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Jason Sello, Ph.D.

J.Sello_longTell us about your current career position. 

I am a tenure-track, assistant professor of chemistry at Brown University. I joined the Brown faculty in July, 2006.

What are the key experiences and decisions you made that have helped you reach your current position? 

The first significant decision in my scientific career was to pursue undergraduate research with Prof. Joseph W. McCray, Jr. at Morehouse College. I worked with Prof. McCray from the summer after my freshman year through my senior year. The three and a half years that I spent working with him were absolutely formative. He cultivated my interests in biochemistry and in structural biology. He taught me how to read the scientific literature and to think deeply and broadly. In addition to my research at Morehouse during the academic year, Dr. McCray encouraged me to pursue research opportunities at Purdue University (with Prof. Thomas J. Smith now at the Danforth Institute) and at Harvard Medical School (with Prof. James M. Hogle) during the summers.

The second critical decision with respect to my scientific career was to attend Harvard University for graduate study in biophysics. At Harvard, I was able to explore my interests in scientific topics that interface between chemistry and biology. My Ph.D. adviser, Prof. Stuart L. Schreiber, played an especially important role- he gave me an opportunity to learn synthetic organic chemistry, which was a great complement to my undergraduate education in biology. My time in Stuart’s research group exposed me to an incredibly broad array of research topics in organic chemistry and biology. The breadth of his research interests and the impact of his research accomplishments continue to inspire my research perspective to this day.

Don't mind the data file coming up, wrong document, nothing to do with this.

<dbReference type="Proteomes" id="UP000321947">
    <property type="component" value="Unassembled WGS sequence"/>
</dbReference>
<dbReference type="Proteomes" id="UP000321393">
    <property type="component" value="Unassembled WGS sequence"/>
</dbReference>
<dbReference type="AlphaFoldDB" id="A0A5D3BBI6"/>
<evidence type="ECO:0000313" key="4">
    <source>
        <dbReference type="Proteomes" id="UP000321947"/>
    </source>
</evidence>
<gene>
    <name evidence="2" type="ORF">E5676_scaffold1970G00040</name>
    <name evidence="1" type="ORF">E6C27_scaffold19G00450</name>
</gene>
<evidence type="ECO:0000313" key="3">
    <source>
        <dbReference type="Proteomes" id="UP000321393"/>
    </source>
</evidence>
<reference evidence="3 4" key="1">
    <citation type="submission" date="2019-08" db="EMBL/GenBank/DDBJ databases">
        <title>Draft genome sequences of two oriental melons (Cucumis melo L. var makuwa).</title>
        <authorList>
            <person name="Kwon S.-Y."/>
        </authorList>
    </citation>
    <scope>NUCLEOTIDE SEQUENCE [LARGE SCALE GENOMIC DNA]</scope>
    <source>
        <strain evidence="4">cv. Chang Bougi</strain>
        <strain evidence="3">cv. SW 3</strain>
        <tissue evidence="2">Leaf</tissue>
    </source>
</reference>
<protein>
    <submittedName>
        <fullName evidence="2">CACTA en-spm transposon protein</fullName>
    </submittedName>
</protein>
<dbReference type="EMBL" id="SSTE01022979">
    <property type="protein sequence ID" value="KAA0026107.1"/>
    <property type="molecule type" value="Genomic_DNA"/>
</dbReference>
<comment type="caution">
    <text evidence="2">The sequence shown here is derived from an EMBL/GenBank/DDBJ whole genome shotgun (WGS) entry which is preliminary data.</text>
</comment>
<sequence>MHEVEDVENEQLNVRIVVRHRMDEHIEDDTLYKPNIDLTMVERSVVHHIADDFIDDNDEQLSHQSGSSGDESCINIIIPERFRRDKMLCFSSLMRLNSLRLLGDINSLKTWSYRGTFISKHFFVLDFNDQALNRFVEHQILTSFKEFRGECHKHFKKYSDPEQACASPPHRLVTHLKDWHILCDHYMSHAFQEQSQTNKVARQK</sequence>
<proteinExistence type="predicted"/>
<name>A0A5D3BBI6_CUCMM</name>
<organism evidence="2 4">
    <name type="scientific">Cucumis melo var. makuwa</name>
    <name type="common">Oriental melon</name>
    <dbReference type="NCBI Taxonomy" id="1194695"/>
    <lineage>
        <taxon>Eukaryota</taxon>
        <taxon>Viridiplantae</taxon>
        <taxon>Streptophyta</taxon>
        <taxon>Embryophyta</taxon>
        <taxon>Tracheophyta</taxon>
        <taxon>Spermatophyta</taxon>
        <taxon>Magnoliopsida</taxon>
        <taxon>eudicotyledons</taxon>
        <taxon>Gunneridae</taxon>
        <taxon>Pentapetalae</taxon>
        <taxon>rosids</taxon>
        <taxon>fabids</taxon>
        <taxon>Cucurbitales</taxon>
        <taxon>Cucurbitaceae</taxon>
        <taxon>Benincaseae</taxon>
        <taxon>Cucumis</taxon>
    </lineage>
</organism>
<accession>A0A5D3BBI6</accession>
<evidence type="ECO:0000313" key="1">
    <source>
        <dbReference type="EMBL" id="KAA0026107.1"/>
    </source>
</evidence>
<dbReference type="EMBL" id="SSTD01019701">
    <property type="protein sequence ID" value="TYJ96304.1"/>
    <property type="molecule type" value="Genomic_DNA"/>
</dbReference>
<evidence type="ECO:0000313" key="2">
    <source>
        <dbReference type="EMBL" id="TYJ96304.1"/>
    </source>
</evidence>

The third critical decision in my scientific career was to focus my research on the metabolism of Streptomyces bacteria. Towards the end of my graduate work, I was looking for a research topic that could sustain at least a forty-year scientific career. I thought antibiotic-producing Streptomyces bacteria would be ideal research subjects, and a meeting with Prof. Arnold Demain (then at MIT) convinced me that this was the case. I sought and was fortunate to be given opportunities to work with some of the world’s experts on the metabolism and genetics of Streptomyces bacteria- Prof. Christopher T. Walsh at Harvard Medical School, and Profs. Keith Chater and Mark Buttner at the John Innes Centre in Norwich, England. My decision to study Streptomyces bacteria was a very good one. Through studies of these bacteria, I have had opportunities to carry out fundamental research with implications for antibacterial drug discovery, antibiotic resistance, chemical ecology, and renewable energy.

How did you first become interested in science? 

I first became interested in science in elementary school when my parents enrolled me in a summer program sponsored by the Pine Jog Environmental Education Center in West Palm Beach, Florida. This program did not involve research, but it gave me an appreciation of the environment.

Were there times when you failed at something you felt was critical to your path?  If so, how did you regroup and get back on track? 

From the time I was a graduate student, I knew that I wanted to lead an interdisciplinary research program in my independent career. Accordingly, I changed research directions three times after I graduated from college. My first transition was as a graduate student when I changed interests from structural biology and biophysics to synthetic organic chemistry. As a post-doctoral fellow, I made two significant changes. First, I transitioned from synthetic organic chemistry to protein biochemistry and enzymology. Then, I switched from protein biochemistry and enzymology to bacterial genetics. At each stage, I had a steep learning curve and faced many challenges, but I always kept my focus on my long-term objective.